To me, that would just depend on your financial situation. I’m in that same boat where I love my job, people respect my skill, but my pay is quite quite terrible (“entry level” + contractor = poor).
I would NOT take that new job. It’s likely, since learning new skills, you wouldn’t be at a level to where you’d get the respect you command now. I’d just try to find a job which I can be of help to. Turn this one down (IMO) and keep searching.
Now, if you are making 60k and you are being offered 120, I dunno because I’d have a hard time turning that down.
If you are desperate for money, then yes I’d take the new job. I’m just talking from my own experience and I’m in a similar boat. So that’s how I’d handle the situation.
Good point. This position will not be for lead position as I’m not expert on those technologies. In fact, I’m quite surprised why they would reach me out. I wasn’t even looking for a job but I’ve known them (not the developers but the company). No clue on why they are desperately trying to recruit me… I’ve turned down multiple times until they gave me a number I couldn’t turn away.
Are they fully aware that you know almost nothing about these languages? You acknowledge you don’t know the languages but you haven’t said whether the company knows that.
If so, then I mean I’d talk to the developers and get a feel for the community there. No point going to a job where you’ll hate the people you work with. See if you can sit down with the team and just get a feel for how they are.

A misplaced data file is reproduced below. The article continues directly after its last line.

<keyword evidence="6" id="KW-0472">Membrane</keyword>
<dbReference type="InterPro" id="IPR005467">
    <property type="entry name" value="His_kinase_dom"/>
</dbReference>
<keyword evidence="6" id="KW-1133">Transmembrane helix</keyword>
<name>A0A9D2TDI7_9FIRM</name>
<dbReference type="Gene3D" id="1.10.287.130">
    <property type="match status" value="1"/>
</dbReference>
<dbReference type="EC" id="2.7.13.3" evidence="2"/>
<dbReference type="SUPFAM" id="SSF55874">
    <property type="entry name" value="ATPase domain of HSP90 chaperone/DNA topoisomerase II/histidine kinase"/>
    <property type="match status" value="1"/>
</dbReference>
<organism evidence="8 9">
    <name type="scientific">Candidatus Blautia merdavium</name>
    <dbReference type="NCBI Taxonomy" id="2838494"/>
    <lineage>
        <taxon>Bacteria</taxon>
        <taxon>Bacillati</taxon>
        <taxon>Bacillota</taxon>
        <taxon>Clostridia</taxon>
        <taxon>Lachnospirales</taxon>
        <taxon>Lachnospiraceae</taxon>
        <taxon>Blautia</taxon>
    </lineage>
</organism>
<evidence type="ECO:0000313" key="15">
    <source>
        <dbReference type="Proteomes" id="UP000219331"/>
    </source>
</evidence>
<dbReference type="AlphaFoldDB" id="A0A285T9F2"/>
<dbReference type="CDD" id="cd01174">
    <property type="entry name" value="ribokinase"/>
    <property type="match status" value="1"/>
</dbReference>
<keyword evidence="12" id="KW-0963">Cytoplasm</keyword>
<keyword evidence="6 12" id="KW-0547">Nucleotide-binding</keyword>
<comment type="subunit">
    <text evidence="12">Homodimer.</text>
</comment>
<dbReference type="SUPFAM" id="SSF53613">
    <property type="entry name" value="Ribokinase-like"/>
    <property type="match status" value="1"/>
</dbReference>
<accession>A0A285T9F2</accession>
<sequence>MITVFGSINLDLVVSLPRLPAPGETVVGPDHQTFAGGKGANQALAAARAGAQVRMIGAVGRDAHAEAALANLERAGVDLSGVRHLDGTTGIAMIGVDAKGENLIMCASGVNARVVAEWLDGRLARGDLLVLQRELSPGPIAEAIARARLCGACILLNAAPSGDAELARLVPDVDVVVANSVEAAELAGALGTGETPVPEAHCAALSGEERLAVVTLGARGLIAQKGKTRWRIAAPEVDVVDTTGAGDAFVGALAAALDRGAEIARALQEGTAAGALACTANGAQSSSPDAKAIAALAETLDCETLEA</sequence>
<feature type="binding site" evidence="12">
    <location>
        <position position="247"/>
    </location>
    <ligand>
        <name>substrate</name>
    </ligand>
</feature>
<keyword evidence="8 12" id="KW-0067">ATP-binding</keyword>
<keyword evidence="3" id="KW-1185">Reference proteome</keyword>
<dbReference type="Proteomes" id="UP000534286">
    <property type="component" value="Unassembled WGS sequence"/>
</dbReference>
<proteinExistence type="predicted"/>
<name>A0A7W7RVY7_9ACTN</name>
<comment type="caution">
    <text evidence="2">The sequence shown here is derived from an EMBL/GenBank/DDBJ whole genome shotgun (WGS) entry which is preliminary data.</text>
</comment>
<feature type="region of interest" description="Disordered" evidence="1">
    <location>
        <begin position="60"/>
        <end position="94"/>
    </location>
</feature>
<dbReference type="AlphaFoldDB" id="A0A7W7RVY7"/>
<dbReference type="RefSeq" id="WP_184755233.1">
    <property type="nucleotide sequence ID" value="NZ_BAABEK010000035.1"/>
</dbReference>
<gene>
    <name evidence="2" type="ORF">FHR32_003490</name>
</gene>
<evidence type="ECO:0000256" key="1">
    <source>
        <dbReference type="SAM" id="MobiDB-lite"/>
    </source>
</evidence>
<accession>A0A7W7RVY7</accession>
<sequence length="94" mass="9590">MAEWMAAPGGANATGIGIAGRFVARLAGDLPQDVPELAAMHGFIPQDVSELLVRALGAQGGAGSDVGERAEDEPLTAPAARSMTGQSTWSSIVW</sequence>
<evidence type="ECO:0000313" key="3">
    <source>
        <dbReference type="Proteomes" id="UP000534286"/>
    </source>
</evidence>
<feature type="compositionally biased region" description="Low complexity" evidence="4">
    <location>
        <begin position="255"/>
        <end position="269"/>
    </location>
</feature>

I’d almost ask them why they are so interested but perhaps that wouldn’t be wise since that might “wake them up” and get someone else.
I’d probably take it in a heartbeat. And I would put back at least 75% of my current salary for when the job doesn’t exist any more. Learning new stuff and furthering your skillset can only lead to being more employable and advancing your career.
With that said, I’d take it. The new company obviously values you, if they are willing to keep giving you an increasing number each time you say “no”. It is true you likely won’t be in a experience level and there will be people smarter than you (or know the new languages/tech better than you), but that’s more of a reason TO GO! You will have people you can learn from again.
I did this about 3 years ago and I don’t regret it one bit (I even had to move to a new city), but in the end it was worth it (and I didn’t get an offer of 2x my pay ;)).
As for the resignation, you simply tell them the truth. You maxed out on your potential for growth and you found an opportunity that will let you get to the next level.
All your assumptions are correct… The new work location is just 2 blocks away from where I work. The big difference is that they don’t have a gym…oh well… I can live w/o it. No doubt, I’m already packing for the new job (at least in my mind). However, I positioned myself w/ current project where I’m literrally the ‘leg’… w/o me there won’t be a progress… why? I’m the ONLY developer in the group…also our first release is coming up very soon… I’ll stay for the release but… on day 1…is when I’ll be out… I’m pretty sure we’ll have bugs and new features that need to be implemented… This is going to be quite rough for the team. Honestly, I feel like asshole at the moment…
More of a reason to have a talk with your boss sooner than later. If you are leaving, talk with him. Let him know that you want to see this through the initial release and be there to train anyone they hire to replace you (which means they have to act fast).
If you are staying, no need to talk with your boss, other than to catch up on things related to the project.
Okay, I’ll rephrase, have that conversation when you can, as soon as you can Nothing keeps a business relationship on good terms when leaving a company like open communication. If you don’t ever want to work at a place again, simply give poor communication about your leaving.